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Hardeo Das Vs. Zaman Khan - Court Judgment

LegalCrystal Citation
SubjectProperty
CourtAllahabad High Court
Decided On
Judge
Reported in(1886)ILR8All639
AppellantHardeo Das
RespondentZaman Khan
Excerpt:
execution of decree - security for restitution of property taken in execution--reversal of decree--execution against surety--civil procedure code, sections 253, 545, 546. - - but this section contemplates that there shall be a suit pending at the time security is given for its performance, and would not seem to apply to a case like this, where no suit can be said to have been pending, as the litigation in the court of first instance and court of appeal had ended, and no second appeal had been instituted in the high court when security was given......to be applicable section 545, civil procedure code, contemplates proceedings to stay execution of decree on security being given by the applicant, and section 546 is a provision for staying execution when an appeal is pending, but the security given in the case before us was not made under ?circumstances to which the provisions of that section are applicable.3. section 253 provides that whenever a person has, before the passing of a decree in an original suit, become liable as surety for the performance of the same, or of any part thereof, the decree may be executed against him to the extent to which he has rendered himself liable, in the same manner as a decree may be executed against a defendant. but this section contemplates that there shall be a suit pending at the time security is.....
Judgment:

Oldfield, J.

1. One Dwarka Prasad obtained a decree against the respondent Muhammad Sahib Zaman Khan, and it was affirmed in appeal by the District Court on the 10th December 1881. After this he took out execution to recover costs awarded. The respondent applied to stay execution on the ground that he proposed to file an appeal to the High Court.

2. Execution was not, however, stayed and the costs were deposited by the respondent and paid to Dwarka Prasad, and the appellant gave a bond, by which he undertook to refund the amount to the respondent, in the event of the latter succeeding in his appeal to the High Court and of Dwarka Prasad failing to repay to him the amount. The respondent subsequently filed an appeal to the High Court and was successful; and he then applied in the execution department to recover the sum from the appellant, and his application was disallowed by the Court of First Instance, but has been allowed in appeal by the Judge. The appellant appeals to this Court on the ground that the Court executing the decree had no jurisdiction in the matter. I think the plea is valid. Sections 545 and 546, and 253, Civil Procedure Code, have been referred to as enabling the Court to deal with the respondent's application, but they do not appear to be applicable Section 545, Civil Procedure Code, contemplates proceedings to stay execution of decree on security being given by the applicant, and Section 546 is a provision for staying execution when an appeal is pending, but the security given in the case before us was not made under ?circumstances to which the provisions of that section are applicable.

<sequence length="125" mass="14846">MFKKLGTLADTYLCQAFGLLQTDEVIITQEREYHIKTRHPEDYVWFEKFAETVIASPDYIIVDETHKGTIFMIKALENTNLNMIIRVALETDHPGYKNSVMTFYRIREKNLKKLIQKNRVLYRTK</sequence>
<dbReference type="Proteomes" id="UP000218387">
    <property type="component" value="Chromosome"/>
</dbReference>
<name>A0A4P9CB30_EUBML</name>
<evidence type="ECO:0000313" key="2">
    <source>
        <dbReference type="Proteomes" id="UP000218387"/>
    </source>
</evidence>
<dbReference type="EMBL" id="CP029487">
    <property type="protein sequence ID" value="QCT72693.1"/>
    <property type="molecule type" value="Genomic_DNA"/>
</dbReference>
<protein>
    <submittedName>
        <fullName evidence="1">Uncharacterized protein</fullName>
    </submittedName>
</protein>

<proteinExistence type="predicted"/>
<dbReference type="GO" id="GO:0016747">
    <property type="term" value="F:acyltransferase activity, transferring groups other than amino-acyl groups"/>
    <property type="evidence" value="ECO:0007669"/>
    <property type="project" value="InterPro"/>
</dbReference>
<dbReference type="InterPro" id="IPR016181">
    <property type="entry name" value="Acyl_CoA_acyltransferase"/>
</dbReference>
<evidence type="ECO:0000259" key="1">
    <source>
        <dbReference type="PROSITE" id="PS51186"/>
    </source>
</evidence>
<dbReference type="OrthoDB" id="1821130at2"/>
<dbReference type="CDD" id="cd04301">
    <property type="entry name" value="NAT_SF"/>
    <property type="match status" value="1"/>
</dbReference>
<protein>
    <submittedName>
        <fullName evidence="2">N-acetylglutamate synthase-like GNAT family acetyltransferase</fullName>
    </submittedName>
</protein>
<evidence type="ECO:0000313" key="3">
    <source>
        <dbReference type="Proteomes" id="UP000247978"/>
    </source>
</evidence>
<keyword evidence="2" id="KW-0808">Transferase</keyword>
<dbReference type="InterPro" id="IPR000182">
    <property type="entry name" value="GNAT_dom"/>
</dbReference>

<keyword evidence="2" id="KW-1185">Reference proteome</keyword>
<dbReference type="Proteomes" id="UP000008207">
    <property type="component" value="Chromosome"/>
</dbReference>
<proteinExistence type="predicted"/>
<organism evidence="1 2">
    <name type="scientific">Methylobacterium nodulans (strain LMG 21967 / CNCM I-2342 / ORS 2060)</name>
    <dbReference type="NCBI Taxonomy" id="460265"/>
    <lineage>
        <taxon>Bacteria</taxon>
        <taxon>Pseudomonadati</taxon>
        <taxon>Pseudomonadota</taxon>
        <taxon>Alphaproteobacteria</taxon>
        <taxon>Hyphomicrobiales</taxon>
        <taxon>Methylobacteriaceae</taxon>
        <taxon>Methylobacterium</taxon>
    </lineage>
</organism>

3. Section 253 provides that whenever a person has, before the passing of a decree in an original suit, become liable as surety for the performance of the same, or of any part thereof, the decree may be executed against him to the extent to which he has rendered himself liable, in the same manner as a decree may be executed against a defendant. But this section contemplates that there shall be a suit pending at the time security is given for its performance, and would not seem to apply to a case like this, where no suit can be said to have been pending, as the litigation in the Court of First Instance and Court of appeal had ended, and no second appeal had been instituted in the High Court when security was given.

4. I do not therefore think that Section 253 will apply so as to allow the decree of the High Court to be executed against the surety.

5. I would decree the appeal, and set aside the order of the Court below with costs, and restore the order of the Court of First Instance.

Mahmood, J.

6. I agree.


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